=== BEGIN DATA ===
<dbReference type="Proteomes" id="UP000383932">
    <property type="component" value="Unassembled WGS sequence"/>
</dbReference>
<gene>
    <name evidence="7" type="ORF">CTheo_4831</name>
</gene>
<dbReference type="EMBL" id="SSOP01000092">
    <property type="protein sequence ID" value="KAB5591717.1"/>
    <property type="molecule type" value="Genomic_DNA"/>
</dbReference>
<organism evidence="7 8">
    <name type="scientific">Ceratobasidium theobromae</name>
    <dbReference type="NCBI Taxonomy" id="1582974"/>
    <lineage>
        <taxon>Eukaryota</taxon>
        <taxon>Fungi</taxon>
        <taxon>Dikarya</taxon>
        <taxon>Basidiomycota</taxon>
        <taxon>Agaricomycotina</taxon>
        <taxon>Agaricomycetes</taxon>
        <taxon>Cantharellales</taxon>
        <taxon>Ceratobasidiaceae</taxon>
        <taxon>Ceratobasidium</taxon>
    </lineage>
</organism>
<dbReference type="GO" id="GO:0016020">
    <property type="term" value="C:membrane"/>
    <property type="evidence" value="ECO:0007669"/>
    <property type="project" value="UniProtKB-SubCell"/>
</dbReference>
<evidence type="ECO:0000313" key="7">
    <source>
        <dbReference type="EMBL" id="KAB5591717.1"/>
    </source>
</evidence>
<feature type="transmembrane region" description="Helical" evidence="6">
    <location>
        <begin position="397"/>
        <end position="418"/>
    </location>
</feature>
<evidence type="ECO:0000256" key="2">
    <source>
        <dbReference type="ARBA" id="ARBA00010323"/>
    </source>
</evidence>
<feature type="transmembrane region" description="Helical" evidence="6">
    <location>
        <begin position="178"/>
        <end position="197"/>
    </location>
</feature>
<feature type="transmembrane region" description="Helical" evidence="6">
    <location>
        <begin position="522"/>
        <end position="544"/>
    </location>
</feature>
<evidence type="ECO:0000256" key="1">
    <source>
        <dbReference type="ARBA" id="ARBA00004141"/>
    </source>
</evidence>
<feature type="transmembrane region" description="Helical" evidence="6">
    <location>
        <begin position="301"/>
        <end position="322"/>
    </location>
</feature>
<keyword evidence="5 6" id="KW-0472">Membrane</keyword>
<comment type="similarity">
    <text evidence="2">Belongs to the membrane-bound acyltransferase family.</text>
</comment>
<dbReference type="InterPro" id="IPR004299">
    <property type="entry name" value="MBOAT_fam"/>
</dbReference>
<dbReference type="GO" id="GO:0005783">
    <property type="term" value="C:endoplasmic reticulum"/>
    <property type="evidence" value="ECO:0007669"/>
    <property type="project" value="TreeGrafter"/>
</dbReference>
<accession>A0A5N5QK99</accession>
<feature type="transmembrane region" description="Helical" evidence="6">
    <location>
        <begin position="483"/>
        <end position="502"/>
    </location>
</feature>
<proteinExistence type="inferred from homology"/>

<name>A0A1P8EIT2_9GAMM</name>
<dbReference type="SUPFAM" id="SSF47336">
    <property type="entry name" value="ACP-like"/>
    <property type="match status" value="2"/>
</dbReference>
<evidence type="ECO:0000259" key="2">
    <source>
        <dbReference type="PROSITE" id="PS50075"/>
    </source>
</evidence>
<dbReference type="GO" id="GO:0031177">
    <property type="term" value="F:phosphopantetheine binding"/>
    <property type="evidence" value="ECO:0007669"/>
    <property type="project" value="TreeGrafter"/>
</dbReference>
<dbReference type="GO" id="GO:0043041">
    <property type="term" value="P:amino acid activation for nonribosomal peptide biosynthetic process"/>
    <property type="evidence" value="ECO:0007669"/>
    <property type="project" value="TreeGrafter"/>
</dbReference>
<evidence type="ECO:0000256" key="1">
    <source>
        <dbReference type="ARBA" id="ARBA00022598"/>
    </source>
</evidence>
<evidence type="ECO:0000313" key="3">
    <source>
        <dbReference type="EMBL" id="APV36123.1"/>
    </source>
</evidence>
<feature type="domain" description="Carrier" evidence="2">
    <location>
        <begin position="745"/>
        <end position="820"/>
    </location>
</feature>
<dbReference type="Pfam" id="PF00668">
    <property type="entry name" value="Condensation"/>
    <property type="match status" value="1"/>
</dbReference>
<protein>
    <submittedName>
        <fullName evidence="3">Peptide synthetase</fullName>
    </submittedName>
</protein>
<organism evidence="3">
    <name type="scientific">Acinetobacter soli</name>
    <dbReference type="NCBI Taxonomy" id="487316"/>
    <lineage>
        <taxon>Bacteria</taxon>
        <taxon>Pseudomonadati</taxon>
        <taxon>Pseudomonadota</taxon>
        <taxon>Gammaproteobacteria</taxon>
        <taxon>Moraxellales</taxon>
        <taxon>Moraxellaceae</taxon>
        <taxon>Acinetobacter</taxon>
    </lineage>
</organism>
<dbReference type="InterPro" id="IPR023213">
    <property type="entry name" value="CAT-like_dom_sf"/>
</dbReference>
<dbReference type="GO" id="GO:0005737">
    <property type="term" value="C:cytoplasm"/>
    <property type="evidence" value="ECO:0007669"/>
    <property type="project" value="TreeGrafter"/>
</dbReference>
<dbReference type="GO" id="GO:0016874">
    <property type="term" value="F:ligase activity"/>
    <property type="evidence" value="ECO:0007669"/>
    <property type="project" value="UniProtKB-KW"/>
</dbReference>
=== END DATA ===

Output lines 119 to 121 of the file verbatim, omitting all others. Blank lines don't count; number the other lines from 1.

</evidence>
<feature type="domain" description="Carrier" evidence="2">
    <location>